The solution here is to cross-reference your install numbers to legitimate install numbers. Check back-end data against your events or/and if other post-install events are populated.
Also, you can see a lot of post-install events grouped by one device ID.
When I found out about this type of fraud last year, I checked order events grouped by device ID and I found that one device ID had 90 acquisitions. That was obviously very suspicious.
Here below is what an actual device farm looks like (not mining Bitcoin). They are mostly Android, due to the low price and easier software “hacking” to change advertising identifier.
Device farms connect to different publishers for constant monitoring of available apps and games running paid activity. Then they will try to get an idea of what parameters should be populated:
- How to download.
- What post install events should take place.
Only if you are spending a lot of money on mobile advertising, this fraud technique will have a huge impact for you.
Indicator and Solution
Here are some key indicators of such fraudulent activity:
- Spike in Organic installs. Often installs which have been rejected may end up inorganic.
- Numerous installs from one phone model.
- Numerous installs from select IP addresses.
- % of NEW installers.
A problem worth mentioning here — most metrics and rules from anti-fraud solutions are open source and therefore can be reverse engineered.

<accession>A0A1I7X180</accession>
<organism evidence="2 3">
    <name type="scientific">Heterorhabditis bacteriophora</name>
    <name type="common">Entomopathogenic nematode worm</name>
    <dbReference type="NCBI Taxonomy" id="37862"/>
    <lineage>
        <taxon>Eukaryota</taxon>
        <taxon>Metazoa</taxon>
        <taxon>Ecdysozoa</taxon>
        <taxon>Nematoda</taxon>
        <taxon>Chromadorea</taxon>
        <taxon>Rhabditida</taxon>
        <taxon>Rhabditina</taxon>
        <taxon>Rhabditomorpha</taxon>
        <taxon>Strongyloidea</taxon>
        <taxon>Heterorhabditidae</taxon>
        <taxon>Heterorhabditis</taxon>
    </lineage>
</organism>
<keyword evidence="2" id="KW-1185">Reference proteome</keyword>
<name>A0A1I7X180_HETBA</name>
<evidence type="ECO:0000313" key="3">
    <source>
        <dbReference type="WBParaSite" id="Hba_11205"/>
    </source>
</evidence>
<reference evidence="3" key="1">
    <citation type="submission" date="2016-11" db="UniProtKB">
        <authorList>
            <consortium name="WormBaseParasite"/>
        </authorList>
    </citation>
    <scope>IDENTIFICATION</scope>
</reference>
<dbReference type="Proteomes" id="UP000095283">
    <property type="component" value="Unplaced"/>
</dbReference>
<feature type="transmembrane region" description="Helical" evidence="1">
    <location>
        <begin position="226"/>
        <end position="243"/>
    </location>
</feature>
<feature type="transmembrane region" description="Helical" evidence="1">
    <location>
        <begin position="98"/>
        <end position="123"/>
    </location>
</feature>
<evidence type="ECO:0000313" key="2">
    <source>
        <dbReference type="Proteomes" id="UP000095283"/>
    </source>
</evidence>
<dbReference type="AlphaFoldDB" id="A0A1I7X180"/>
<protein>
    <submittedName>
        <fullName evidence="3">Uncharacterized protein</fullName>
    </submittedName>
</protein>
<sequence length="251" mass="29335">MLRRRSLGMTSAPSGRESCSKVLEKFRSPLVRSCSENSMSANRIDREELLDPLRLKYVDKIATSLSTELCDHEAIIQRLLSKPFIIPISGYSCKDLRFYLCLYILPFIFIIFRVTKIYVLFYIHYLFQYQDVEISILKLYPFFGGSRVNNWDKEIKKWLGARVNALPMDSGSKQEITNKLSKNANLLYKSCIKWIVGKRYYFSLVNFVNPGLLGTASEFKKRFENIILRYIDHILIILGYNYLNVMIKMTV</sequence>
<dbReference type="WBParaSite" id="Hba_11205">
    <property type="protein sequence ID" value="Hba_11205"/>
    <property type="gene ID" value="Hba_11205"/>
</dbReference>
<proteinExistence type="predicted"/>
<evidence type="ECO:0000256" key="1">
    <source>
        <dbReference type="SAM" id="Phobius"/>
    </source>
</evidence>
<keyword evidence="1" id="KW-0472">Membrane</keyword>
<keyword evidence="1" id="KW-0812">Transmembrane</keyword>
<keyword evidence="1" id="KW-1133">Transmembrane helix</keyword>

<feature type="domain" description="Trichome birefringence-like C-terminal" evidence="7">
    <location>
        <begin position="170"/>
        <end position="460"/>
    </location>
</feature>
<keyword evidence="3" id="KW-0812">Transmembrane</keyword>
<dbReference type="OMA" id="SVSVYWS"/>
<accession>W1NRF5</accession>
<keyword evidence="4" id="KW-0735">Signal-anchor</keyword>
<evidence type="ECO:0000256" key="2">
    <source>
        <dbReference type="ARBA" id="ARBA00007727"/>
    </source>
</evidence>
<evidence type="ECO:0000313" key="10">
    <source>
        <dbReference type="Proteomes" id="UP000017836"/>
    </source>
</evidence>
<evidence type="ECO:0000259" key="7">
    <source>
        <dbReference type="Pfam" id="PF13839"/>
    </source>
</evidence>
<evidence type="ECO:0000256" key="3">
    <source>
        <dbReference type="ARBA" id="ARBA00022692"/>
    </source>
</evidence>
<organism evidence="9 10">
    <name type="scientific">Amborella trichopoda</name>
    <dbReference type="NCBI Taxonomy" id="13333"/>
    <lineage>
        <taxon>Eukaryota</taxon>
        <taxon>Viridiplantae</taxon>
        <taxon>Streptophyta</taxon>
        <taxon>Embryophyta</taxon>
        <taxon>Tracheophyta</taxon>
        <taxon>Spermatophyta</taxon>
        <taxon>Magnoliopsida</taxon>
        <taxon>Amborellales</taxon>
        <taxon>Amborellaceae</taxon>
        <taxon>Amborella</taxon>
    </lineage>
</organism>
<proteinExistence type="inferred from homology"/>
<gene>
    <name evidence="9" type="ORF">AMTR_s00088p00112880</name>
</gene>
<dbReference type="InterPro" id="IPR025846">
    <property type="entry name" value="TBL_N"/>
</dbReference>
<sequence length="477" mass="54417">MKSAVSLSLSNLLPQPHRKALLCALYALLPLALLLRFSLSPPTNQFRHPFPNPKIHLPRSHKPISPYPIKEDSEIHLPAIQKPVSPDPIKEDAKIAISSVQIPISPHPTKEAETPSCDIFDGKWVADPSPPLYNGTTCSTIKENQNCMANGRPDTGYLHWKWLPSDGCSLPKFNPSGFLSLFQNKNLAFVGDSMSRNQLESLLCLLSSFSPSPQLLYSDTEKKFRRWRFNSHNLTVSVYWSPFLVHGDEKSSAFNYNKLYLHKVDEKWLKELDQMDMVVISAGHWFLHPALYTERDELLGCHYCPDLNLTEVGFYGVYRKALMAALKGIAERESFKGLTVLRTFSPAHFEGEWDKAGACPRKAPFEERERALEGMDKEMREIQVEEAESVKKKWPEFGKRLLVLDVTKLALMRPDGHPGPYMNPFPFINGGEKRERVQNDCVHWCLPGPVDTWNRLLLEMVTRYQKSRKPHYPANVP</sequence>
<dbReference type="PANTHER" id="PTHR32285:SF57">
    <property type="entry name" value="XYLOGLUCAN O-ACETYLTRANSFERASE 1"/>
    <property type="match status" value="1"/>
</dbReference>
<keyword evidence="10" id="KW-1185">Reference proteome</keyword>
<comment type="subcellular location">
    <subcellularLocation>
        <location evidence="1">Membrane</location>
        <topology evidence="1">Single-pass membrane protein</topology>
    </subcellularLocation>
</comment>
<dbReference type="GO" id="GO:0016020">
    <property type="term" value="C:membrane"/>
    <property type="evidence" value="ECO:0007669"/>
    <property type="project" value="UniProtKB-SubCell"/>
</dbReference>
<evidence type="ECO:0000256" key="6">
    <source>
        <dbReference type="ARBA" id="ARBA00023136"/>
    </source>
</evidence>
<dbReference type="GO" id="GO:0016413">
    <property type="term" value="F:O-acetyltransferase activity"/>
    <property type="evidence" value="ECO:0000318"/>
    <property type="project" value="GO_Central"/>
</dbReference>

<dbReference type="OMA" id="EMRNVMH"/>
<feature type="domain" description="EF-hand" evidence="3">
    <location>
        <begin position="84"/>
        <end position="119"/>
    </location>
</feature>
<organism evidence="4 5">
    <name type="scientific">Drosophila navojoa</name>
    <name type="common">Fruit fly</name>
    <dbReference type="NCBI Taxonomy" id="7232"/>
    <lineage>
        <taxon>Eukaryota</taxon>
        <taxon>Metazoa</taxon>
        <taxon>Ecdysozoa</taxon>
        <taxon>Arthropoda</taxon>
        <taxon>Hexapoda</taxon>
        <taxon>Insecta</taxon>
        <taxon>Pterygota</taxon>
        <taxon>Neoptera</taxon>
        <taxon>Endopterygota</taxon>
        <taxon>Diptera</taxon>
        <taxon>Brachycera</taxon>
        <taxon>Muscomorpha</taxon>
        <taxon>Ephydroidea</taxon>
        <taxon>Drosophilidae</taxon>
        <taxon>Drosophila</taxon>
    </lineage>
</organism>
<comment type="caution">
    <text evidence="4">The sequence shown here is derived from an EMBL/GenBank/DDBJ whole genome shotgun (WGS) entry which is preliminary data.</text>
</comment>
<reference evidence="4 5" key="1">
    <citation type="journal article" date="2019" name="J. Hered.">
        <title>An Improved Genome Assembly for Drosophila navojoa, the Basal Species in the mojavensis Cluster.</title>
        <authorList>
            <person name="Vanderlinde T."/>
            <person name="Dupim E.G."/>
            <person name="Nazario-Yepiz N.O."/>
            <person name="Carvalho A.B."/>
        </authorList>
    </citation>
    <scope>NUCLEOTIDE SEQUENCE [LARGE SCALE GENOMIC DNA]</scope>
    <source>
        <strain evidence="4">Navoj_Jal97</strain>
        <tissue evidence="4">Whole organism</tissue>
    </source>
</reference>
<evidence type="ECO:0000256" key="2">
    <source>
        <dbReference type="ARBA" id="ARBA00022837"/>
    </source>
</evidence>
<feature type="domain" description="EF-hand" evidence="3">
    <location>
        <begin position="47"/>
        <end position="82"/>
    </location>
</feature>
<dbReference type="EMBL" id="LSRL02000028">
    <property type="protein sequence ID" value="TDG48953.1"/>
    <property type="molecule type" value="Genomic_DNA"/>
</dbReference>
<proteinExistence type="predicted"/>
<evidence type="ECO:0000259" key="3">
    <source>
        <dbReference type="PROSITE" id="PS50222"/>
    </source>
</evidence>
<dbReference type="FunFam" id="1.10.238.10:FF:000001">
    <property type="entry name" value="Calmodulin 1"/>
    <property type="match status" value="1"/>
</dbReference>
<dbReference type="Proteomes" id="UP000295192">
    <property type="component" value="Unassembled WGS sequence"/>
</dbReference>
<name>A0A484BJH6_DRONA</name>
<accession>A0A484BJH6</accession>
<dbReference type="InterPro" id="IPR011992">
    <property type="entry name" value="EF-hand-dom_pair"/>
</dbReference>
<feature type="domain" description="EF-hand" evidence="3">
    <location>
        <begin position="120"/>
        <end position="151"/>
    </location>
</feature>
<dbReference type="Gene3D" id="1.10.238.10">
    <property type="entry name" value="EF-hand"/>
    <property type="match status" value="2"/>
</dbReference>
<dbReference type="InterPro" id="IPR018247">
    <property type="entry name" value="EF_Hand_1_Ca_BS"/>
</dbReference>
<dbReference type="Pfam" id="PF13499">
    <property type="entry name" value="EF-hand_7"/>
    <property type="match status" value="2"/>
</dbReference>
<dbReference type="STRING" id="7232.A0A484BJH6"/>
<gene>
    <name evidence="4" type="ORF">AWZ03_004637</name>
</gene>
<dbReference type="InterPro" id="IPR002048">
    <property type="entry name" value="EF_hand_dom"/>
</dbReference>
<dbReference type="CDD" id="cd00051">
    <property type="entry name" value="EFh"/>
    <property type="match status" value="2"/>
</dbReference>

The last mobile fraud technique I would like to cover in this post is incentivized installs. This might not actually be fraudulent in the traditional sense.
Incentivised downloads are coming from independent users who receive a reward in various forms for the install taking place. A lot of gaming apps use this.
How can you spot it? Very high conversion rates could be “diluted” by additional clicks, but most don't engage with the app.
This graph shows how incentivized installs differ from real users:
In order to counter such traffic, it is best you just talk to your DSP or your network provider on limiting such campaigns. Unless you think it is okay. But at the end of the day incentive traffic tends to skew your install data as these users tend to leave the app after install.
Watch the video of Tom Brooks’ session at Mobile Online Conference by AppFollow: